Ash lives the dream with US university
Shot by shot the 19-year-old has been playing for a scholarship at a university in the US since graduating from Byron Bay High School in 2006.
And after months of emails, self promotion and progress reports, it's paid off.
The Beach Hotel bartender is heading to the University of North Texas to join its golf division under a scholarship program.
"It means everything. My dream is to play golf professionally, and at the moment I live at home with my mum and travel around the country playing tournaments," Crawford said.
"In the past six weeks I've spent a week in Sydney, a week in Melbourne, a week in Adelaide and a week in Brisbane trying to gain experience playing national tournaments.
"I work 50-plus hours per week during summer to save money to travel around to these tournaments.
"If I hadn't got in, I'd still have to work a number of hours to pay for tournaments but with the scholarship I don't have to work and can just focus on the game."
After taking up golf as a 14-year-old, Crawford used to rush to the Byron Bay Golf Course for a quick hit before school.
Since graduation, he practices six hours a day and has his handicap down to two.
Fellow' golfer's idea
The idea of moving to the US came from former Byron golfer, Marco Virov, who landed a scholarship with the University of Alabama.
"Marco helped me a little bit and gave me the idea I could possibly get a scholarship so the last couple of years I've just been trying to get good enough and get the experience and sell myself to the coaches," Crawford said.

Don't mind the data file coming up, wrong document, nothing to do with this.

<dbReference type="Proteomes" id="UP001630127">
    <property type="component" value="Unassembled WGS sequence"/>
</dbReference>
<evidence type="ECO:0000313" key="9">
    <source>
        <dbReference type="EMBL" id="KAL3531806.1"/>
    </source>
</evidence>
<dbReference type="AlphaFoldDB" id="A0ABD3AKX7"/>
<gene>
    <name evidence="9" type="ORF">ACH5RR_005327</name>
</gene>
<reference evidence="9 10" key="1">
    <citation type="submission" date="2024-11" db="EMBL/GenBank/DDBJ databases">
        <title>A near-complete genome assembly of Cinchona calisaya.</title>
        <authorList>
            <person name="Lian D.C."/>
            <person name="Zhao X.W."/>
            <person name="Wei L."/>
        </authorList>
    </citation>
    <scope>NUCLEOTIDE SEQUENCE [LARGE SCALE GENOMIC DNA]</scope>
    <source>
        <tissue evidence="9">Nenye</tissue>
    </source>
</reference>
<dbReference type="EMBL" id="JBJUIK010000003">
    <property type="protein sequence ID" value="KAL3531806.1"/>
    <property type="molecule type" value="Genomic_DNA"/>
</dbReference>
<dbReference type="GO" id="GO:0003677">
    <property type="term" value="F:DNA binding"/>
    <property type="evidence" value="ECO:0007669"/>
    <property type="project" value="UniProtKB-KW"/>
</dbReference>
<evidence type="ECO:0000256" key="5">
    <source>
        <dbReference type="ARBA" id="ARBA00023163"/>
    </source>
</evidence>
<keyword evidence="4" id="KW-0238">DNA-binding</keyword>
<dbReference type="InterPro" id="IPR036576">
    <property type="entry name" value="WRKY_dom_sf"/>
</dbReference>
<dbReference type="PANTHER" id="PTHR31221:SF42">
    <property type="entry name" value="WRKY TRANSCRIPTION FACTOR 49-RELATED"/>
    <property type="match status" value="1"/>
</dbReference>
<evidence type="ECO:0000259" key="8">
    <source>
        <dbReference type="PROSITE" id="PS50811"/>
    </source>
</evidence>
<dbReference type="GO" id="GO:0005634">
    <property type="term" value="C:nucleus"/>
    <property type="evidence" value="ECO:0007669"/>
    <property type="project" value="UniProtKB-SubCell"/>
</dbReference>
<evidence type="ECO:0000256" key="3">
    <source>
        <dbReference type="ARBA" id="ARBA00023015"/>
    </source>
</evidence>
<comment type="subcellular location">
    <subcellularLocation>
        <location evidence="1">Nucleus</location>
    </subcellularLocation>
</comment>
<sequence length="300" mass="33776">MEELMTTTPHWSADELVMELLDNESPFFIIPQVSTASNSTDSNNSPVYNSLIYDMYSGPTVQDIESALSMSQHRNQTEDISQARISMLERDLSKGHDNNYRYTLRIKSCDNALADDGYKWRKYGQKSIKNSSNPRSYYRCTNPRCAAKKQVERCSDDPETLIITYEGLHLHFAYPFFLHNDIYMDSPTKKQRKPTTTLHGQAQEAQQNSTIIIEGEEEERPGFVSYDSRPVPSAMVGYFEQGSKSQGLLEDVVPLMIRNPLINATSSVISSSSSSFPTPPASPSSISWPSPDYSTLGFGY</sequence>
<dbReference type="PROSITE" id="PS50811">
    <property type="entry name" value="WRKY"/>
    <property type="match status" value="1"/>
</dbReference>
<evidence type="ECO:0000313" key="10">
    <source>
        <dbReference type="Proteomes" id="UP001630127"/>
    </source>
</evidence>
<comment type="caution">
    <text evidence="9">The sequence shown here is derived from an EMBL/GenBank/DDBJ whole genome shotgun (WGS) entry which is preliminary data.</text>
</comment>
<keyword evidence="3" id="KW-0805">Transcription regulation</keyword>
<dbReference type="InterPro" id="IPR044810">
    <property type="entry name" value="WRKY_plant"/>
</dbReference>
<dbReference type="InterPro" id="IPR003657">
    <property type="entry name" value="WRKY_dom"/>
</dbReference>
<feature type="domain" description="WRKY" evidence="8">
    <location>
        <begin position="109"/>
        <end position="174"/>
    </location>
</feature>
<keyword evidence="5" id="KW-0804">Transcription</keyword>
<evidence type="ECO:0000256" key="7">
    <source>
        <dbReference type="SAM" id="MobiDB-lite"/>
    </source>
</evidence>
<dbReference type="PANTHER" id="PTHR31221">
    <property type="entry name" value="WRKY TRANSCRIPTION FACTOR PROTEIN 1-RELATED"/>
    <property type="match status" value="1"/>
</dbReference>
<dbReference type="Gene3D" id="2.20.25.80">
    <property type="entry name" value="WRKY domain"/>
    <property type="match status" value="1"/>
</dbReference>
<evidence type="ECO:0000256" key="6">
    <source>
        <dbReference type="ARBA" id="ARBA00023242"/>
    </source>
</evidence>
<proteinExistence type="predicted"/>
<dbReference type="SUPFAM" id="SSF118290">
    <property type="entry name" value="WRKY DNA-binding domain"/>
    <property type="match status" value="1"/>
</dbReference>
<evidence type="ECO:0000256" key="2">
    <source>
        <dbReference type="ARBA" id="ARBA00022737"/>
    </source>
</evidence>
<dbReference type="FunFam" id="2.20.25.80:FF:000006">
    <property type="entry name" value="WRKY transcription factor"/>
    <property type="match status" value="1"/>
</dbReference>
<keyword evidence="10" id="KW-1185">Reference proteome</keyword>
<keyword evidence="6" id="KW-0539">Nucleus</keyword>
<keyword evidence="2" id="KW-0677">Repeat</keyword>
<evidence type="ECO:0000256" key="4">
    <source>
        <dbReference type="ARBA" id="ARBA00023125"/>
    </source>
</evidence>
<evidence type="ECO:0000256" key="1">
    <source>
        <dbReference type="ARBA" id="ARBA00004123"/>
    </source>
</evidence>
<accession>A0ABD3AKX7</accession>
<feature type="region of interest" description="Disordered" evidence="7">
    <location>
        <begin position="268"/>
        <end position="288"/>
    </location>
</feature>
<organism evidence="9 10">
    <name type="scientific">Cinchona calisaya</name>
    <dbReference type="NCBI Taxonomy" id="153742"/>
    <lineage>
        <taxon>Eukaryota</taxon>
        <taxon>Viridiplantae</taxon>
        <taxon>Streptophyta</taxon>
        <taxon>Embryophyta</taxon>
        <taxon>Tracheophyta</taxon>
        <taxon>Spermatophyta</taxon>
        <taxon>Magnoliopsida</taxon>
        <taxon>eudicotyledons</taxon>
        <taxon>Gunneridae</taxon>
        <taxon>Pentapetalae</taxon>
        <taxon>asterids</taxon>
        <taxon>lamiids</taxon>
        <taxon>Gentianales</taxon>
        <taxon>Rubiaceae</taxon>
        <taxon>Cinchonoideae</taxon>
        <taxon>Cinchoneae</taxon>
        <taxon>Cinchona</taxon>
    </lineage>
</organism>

"In the US, the coaches go to junior tournaments scouting but in Australia it's a bit harder because they don't really know about us.
"You have to make up a portfolio about yourself, build rapport with the coach and let them know how you do in tournaments and you have to take their entrance exams the SATs (scholastic aptitude tests)."
The decision to play with North Texas was based on good facilities, an emerging golf program and a good vibe about the coach.
"There were about four universities I was talking to," Crawford said.
"I sent out emails to about 150 different college coaches; about 80 replied.
"Of those, there were 30 who were interested, and five who were really interested.
"I spoke to a few coaches on the phone and I like the coach from North Texas.
"The team is not one of the top 50 but it's getting there and I feel like I'd fit in there. The university has 28,000 students."
Crawford leaves in six weeks to join his brother on the US east coast where he plans to play some tournaments and hang out until classes start in mid-August.
"The scholarship gives me the best opportunity to get the most out of my game," he said.
"In college you're playing against the next best players in the world, week in week out.
"There's probably about 10 guys on the team and we travel around the country representing the school.
"I'm loving it.
"It's a dream come true."